Census 2022 – cyber security

March 6, 2024 by No Comments | Category Digital Assurance Office, Digital Scotland, Technology Assurance Framework

Guest blog by Berit Braun, Continuous Improvement team, Digital Assurance Office.

The Digital Assurance Office have been working with the National Records of Scotland (NRS) to capture and share some of their experiences from the delivery of the Census Programme. This is the sixth in a series of case studies. You can read the earlier case studies, and our other insights, on our blog.

For over 200 years Scotland has relied on a ten year Census to underpin national and local decision making. The 2022 Census was the first predominantly digital Census collection. The Census is a long term programme and is undertaken by the NRS.


Carrying out Scotland’s Census 2022 almost wholly online required a wide range of cyber security risks to be managed effectively. The Security, Risk and Resilience team at NRS worked closely with Census programme staff, suppliers and external partners to ensure secure end-to-end delivery.

Key activities

  • Preparedness was a key success factor for delivering a secure Census. NRS carried out extensive testing of systems which allowed issues to be remediated prior to go-live. All tests followed the National Cyber Security Centre’s guidance, guaranteeing a high and consistent standard. To ensure that both systems and people were prepared to respond to cyber security threats, the team developed and extensively exercised a scenario-based Cyber Incident Response Plan.
  • NRS developed a Technical Security Standard for the Census which set out expectations of suppliers and allowed these to be communicated clearly. All suppliers were assessed against this standard, allowing any risks to be identified and issues remediated in time.
  • The Census established a Security Working Group bringing together key suppliers, programme staff and partners to regularly engage in a structured and constructive way.
  • To detect and respond to cyber-attacks, the Census opted for a 24/7 alerting model. Generating automatic alerts in the event of an attempted attack, this model proved resource efficient and an effective alternative to 24/7 monitoring. This model has now been extended within NRS.

Reflections and learning points

  1. Regular reporting to programme leadership helped to build an understanding about what a secure Census looks like and ensure that appropriate investment was made and assurance in place to deliver it.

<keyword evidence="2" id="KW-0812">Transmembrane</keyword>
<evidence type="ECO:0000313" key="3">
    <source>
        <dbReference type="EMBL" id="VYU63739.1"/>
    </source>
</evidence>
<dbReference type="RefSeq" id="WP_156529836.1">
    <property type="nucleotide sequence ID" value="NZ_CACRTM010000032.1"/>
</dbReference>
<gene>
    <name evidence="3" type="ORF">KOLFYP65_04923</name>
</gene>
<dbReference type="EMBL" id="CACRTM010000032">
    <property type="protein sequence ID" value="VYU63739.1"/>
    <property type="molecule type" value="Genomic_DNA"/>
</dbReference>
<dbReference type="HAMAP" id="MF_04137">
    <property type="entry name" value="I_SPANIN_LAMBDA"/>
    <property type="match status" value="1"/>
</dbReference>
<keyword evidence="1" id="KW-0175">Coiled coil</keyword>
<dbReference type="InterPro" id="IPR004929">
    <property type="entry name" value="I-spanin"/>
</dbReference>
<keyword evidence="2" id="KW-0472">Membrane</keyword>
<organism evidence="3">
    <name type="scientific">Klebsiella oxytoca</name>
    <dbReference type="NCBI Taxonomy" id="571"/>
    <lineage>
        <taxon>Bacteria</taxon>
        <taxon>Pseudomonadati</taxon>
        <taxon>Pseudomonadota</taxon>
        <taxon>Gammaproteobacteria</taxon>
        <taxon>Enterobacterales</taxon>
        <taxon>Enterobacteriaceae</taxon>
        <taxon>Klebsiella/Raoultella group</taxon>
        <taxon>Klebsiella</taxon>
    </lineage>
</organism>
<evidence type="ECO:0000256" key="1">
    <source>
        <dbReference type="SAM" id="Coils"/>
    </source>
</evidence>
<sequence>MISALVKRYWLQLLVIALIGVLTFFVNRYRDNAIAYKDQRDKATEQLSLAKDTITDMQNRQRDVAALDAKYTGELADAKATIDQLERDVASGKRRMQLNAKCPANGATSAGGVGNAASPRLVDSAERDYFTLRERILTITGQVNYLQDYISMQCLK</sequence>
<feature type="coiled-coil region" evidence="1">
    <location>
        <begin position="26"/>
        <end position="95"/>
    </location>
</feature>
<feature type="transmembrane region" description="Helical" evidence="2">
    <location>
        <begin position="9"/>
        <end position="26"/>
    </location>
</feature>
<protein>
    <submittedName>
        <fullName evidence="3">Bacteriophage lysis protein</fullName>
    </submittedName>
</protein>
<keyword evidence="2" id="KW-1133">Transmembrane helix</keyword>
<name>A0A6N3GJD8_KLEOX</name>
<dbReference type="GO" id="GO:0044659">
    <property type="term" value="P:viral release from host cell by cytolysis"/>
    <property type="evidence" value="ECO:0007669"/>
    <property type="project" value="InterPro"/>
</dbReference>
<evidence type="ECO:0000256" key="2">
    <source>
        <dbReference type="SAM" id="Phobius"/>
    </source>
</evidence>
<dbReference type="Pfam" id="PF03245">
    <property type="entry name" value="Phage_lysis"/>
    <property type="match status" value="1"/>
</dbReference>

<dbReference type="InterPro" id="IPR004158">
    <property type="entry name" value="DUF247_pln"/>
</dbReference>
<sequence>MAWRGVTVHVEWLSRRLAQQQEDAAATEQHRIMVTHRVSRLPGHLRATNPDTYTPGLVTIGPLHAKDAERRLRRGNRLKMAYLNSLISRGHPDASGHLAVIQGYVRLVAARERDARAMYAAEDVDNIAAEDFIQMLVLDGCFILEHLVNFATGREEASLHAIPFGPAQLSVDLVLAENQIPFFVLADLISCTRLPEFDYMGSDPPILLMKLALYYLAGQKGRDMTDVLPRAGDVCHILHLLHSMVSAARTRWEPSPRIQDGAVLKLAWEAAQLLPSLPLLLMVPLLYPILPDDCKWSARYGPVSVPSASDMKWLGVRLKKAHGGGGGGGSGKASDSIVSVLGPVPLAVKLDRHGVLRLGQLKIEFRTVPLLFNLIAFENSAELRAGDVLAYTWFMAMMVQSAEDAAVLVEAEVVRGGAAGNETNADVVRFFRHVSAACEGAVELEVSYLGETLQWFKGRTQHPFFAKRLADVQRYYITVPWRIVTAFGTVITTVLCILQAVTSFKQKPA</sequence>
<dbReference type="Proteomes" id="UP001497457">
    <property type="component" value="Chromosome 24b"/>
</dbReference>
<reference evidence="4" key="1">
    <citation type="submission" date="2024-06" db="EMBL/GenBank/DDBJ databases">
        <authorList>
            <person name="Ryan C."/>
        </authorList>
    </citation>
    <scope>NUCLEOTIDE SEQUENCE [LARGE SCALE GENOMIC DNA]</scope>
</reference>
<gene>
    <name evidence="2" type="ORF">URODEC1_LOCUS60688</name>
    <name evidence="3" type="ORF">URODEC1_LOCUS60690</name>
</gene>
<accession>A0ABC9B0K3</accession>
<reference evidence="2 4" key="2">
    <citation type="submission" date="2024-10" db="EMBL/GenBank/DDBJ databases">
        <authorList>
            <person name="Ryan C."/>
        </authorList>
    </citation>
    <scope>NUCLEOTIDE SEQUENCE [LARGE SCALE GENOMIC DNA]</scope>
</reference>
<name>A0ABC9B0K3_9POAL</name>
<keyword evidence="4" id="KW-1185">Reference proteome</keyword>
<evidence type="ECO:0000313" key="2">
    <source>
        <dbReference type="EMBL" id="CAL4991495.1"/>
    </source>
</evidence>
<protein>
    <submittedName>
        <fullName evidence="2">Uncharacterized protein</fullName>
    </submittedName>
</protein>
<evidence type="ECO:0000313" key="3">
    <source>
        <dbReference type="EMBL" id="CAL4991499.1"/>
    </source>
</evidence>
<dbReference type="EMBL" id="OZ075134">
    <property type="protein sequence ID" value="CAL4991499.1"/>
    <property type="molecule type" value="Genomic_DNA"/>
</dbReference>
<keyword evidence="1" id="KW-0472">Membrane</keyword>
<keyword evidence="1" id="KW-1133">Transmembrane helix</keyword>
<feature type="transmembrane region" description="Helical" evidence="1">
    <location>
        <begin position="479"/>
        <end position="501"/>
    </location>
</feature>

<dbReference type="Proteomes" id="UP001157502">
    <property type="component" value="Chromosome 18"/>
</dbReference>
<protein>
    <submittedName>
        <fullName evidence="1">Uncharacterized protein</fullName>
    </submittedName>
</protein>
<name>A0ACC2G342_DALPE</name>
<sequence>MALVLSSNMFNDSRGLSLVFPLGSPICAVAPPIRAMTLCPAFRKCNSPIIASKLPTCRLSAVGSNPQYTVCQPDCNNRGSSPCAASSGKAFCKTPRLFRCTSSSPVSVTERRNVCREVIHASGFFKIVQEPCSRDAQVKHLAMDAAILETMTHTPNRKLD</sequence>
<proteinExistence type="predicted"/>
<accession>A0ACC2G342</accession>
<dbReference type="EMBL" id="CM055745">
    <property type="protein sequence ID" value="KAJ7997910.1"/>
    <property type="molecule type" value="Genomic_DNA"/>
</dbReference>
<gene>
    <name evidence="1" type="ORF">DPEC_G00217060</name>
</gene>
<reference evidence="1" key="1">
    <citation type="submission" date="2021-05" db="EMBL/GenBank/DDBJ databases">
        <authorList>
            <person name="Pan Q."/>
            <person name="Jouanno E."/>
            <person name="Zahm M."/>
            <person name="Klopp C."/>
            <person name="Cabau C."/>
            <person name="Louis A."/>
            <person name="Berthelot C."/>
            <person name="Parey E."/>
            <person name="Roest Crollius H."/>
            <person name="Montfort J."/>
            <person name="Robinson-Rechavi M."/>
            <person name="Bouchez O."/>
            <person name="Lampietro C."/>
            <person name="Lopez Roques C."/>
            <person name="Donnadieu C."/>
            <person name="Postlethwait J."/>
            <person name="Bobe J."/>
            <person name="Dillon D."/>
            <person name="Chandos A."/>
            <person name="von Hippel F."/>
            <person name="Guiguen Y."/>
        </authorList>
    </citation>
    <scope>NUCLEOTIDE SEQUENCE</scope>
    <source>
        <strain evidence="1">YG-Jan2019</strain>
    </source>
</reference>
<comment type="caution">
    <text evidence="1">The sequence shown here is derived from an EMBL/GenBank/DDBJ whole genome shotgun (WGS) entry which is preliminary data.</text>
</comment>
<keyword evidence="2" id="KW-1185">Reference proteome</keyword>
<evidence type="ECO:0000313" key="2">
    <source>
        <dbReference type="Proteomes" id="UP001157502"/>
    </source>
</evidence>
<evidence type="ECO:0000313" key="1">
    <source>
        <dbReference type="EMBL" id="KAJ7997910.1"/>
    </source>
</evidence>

2. Planning and preparedness set the Census up for securely collecting Census responses. Ensure that you have effectively timed systems testing, incident response exercises and security assurance of the supply chain in place to allow for issues to be identified and remedial action to be taken.
  3. To support the effective partnership working required to deliver a secure service, you need to make clear communication and transparent plans a priority. NRS’ security team collaborated with programme staff, suppliers and external partners by clearly setting out what a secure Census would look like, defining standards and building in structured opportunities for engagement.
  4. Be mindful that implementing a “secure by design” approach requires continuous commitment, collaboration and resource throughout the lifecycle of a programme or project. NRS found that giving security colleagues “a seat at the table” when changes to the programme were being considered ensured that security considerations were embedded in decision making.

Find out more

The Technology Assurance Framework (TAF) is designed to support programmes and projects to deliver successful outcomes and ensure that the lessons learned from previous experience are reflected and embedded in future practice.

The Digital Assurance Office (DAO) are working with organisations who have had assurance through the TAF to share insights which might help others deliver digital projects. If you want to get involved – or have thoughts on what insights would be helpful to share – contact us at

For more information about this case study contact

Listen to Police Scotland’s Cybercrime Harm Prevention podcast about securing Scotland’s Census 2022 with Heather Lowrie, former Head of Cyber Security, Risk and Resilience for the NRS.

Visit the CyberScotland website for up to the minute cyber services information across Scotland and the National Cyber Security Centre website for advice, guidance and capability support.

Access information on creating secure services and resources to help you embed cyber resilience into the supply chain process from the Scottish Government.

For further information and signposting to advice and support on programme and project management contact the Programme and Project Management Centre for Expertise. The Scottish Government programme and project management principles are available and apply to any project of any size.

For advice on designing and delivering high quality digital services visit Scottish Government Digital Support Hub (DSH).

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